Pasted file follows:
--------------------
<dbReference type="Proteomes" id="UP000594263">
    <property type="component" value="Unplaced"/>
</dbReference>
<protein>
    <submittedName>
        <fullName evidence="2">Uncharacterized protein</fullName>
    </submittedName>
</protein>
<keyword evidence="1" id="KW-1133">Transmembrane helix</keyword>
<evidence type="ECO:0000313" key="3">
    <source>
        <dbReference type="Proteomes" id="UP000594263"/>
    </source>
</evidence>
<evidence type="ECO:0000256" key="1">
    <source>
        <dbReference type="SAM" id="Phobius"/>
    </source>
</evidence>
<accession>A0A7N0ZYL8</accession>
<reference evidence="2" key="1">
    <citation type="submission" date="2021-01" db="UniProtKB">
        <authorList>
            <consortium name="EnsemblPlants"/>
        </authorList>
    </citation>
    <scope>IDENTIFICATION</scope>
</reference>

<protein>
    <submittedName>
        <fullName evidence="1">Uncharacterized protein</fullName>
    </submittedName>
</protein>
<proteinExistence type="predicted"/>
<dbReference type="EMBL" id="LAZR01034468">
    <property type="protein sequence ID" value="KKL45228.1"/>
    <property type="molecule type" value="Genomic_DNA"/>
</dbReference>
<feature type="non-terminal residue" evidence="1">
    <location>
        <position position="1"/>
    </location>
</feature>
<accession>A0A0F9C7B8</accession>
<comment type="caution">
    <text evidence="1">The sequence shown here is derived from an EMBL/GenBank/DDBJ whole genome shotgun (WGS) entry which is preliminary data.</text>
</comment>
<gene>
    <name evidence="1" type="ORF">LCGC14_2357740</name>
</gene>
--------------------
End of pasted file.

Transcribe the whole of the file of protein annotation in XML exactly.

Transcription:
<dbReference type="Proteomes" id="UP000594263">
    <property type="component" value="Unplaced"/>
</dbReference>
<protein>
    <submittedName>
        <fullName evidence="2">Uncharacterized protein</fullName>
    </submittedName>
</protein>
<keyword evidence="1" id="KW-1133">Transmembrane helix</keyword>
<evidence type="ECO:0000313" key="3">
    <source>
        <dbReference type="Proteomes" id="UP000594263"/>
    </source>
</evidence>
<evidence type="ECO:0000256" key="1">
    <source>
        <dbReference type="SAM" id="Phobius"/>
    </source>
</evidence>
<accession>A0A7N0ZYL8</accession>
<reference evidence="2" key="1">
    <citation type="submission" date="2021-01" db="UniProtKB">
        <authorList>
            <consortium name="EnsemblPlants"/>
        </authorList>
    </citation>
    <scope>IDENTIFICATION</scope>
</reference>

<protein>
    <submittedName>
        <fullName evidence="1">Uncharacterized protein</fullName>
    </submittedName>
</protein>
<proteinExistence type="predicted"/>
<dbReference type="EMBL" id="LAZR01034468">
    <property type="protein sequence ID" value="KKL45228.1"/>
    <property type="molecule type" value="Genomic_DNA"/>
</dbReference>
<feature type="non-terminal residue" evidence="1">
    <location>
        <position position="1"/>
    </location>
</feature>
<accession>A0A0F9C7B8</accession>
<comment type="caution">
    <text evidence="1">The sequence shown here is derived from an EMBL/GenBank/DDBJ whole genome shotgun (WGS) entry which is preliminary data.</text>
</comment>
<gene>
    <name evidence="1" type="ORF">LCGC14_2357740</name>
</gene>